Sex, like other things, couldn’t be fundamentally different for guys and girls. Sure, the act is the same, the fun’s the same, and it’s an (ideally) satisfying experience for both. What could be so different?
Women have sexual needs that are different from guys. For a lot of women, sex provides a connection to their partner. They want the emotional contact, something men don’t often prioritize as a top reason for getting down.
Connection is not a word often associated with a man’s vocabulary; it is, on the other hand, integral to a woman’s. Sexual contact and connection is an expression of greater emotional and relationship intimacy and connection, which a lot of couples don’t have in their everyday lives. For men who find it difficult to understand the needs of women to connect, sex is a vehicle for that intimacy. Using sexual intimacy as a starting point to develop more “global” relationship intimacy is a great step.
Love is interconnected with sex for some women; having sex is an expression of love. This is an important point for guys. Understanding that regular sexual contact for women is a way that you’re expressing your love – or at least interest – in your woman is important for relationship development.
What can I do to boost up my sexual game for the long term, you may ask? Sure, new sex positions and “date night” are helpful. Carving out time for sex is important for many couples, especially busy ones and couples with children.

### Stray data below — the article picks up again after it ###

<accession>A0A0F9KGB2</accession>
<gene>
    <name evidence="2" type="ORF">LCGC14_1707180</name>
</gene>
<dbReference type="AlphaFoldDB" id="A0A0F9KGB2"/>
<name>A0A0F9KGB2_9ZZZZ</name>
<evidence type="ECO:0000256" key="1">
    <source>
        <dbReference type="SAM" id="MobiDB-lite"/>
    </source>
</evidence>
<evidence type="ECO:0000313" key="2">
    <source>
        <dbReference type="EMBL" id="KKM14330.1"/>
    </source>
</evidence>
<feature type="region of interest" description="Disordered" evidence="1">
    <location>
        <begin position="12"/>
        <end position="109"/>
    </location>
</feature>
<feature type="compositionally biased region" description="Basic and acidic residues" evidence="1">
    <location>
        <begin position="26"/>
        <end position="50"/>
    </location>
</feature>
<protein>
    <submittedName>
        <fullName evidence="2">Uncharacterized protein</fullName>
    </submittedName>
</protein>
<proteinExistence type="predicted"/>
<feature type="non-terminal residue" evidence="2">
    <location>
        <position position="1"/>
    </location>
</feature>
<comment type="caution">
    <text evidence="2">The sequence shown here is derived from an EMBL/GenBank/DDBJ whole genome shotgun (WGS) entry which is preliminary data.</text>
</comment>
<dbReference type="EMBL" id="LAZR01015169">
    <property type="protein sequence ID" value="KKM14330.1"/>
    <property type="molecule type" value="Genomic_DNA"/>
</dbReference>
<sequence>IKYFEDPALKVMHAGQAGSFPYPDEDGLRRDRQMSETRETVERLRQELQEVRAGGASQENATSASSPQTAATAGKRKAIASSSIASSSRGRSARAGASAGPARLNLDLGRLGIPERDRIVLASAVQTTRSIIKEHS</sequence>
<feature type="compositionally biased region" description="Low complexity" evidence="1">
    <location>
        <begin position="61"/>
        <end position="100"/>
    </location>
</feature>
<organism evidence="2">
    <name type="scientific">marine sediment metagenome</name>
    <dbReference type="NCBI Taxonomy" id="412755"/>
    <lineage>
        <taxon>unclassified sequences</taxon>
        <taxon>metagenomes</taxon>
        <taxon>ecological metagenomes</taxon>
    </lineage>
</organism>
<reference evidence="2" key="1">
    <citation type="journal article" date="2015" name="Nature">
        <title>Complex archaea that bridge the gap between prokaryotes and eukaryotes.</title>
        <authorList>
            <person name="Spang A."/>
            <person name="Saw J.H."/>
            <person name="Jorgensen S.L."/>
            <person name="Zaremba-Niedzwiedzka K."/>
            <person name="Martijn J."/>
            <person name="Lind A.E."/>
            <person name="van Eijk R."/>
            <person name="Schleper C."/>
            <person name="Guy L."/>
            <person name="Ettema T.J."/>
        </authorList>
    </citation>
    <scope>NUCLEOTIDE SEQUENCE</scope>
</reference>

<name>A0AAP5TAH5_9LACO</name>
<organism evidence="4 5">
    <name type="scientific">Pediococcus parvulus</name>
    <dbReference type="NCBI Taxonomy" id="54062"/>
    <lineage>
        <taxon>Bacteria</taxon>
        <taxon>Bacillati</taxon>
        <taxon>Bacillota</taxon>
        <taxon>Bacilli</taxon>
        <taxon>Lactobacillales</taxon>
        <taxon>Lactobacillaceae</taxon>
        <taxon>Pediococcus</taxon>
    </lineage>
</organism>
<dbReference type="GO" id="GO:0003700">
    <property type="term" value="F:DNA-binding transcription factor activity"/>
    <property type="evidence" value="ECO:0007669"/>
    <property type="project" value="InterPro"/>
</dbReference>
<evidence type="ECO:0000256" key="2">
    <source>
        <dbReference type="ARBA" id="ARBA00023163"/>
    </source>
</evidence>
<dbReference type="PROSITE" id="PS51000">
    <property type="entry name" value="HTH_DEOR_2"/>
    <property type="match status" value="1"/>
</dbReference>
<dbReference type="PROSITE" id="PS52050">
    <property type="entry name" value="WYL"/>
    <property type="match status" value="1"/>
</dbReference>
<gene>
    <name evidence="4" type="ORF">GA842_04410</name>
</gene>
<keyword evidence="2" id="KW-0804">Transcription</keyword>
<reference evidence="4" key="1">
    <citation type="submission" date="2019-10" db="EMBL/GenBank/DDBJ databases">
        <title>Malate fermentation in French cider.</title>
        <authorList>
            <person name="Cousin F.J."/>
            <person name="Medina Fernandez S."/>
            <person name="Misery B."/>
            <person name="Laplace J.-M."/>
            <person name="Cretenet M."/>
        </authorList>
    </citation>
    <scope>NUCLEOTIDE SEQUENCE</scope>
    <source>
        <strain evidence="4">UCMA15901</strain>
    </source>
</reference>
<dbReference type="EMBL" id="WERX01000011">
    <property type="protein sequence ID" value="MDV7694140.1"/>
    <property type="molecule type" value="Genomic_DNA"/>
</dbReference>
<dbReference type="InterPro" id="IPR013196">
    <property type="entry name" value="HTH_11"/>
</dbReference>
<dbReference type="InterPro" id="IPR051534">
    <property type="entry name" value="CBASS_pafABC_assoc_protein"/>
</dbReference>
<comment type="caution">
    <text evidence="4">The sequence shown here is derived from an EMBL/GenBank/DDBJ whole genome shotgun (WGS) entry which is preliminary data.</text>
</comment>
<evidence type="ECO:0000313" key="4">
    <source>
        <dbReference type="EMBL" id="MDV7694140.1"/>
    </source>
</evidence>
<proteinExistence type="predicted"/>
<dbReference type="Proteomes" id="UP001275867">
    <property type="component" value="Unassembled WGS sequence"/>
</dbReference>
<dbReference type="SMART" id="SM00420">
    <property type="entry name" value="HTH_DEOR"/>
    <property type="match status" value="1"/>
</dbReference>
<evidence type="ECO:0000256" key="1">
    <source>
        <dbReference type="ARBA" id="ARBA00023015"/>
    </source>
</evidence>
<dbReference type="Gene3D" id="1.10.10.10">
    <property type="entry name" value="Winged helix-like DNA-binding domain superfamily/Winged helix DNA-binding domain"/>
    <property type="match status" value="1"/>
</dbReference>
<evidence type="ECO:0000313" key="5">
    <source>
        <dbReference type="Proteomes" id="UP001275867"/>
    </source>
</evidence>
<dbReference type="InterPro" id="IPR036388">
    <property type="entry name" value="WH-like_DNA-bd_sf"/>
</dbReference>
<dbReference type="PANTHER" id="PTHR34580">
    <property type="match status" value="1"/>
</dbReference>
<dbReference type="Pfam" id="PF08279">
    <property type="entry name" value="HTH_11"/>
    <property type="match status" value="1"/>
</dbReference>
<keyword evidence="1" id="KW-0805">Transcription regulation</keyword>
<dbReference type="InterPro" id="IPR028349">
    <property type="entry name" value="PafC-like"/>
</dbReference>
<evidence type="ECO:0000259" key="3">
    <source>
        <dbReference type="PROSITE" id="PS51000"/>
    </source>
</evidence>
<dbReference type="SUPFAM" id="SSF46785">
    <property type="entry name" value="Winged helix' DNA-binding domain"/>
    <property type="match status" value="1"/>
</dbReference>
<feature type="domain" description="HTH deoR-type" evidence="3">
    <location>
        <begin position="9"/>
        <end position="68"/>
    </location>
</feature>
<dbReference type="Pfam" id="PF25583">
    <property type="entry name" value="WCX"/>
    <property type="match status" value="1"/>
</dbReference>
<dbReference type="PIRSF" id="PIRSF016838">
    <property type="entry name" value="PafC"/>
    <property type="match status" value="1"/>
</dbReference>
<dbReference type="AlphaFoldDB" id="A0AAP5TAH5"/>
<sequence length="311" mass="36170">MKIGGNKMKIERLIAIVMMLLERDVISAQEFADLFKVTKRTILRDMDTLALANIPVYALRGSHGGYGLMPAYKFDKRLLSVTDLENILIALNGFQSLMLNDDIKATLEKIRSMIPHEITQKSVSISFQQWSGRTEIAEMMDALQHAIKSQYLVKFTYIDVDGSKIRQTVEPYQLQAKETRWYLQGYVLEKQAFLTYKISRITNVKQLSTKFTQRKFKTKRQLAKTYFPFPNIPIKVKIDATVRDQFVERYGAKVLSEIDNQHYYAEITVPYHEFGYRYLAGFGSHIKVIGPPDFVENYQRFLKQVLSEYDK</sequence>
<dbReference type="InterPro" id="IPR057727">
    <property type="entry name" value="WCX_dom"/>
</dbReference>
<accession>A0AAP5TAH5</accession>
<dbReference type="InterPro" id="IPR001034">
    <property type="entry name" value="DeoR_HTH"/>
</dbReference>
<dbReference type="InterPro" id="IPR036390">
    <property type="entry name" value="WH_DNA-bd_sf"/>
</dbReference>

Here’s 7 suggestions for a deeper sex life with your partner:
- Try enjoying the process of sex – not the goal (orgasm) – and see what happens that’s different.
- Spend one time just asking what she wants. Ask where she likes you to be, what she likes you to do, and generally work on being more present to what she wants from you.
- Work on developing eye contact. Women love this. They’ll get that sense of connection we talked about.
- Talk about your fears of sex, or other past situations that have been troublesome for you. Everyone has holdups and fears around sex – it’s highly vulnerable. Try communicating those to your partner, if you feel comfortable. If your fears create intimacy issues or sexual problems, seek professional help.
- Take care of yourself, so you feel good about yourself first: eat right, manage stress well, get the good sleep you need, and try exercising for better physical, sexual and emotional well-being.
- Don’t let pornography get in the way of intimacy. Talk about it, and don’t let it become the elephant in the room. It may be hurting your relationship in more ways than one.
- Have some fun. Relax your need to perform like the stallion you want to be. Be yourself, and don’t try to aspire to unrealistic expectations of yourself sexually. Ask the right questions, and hopefully, you’ll get the right answers.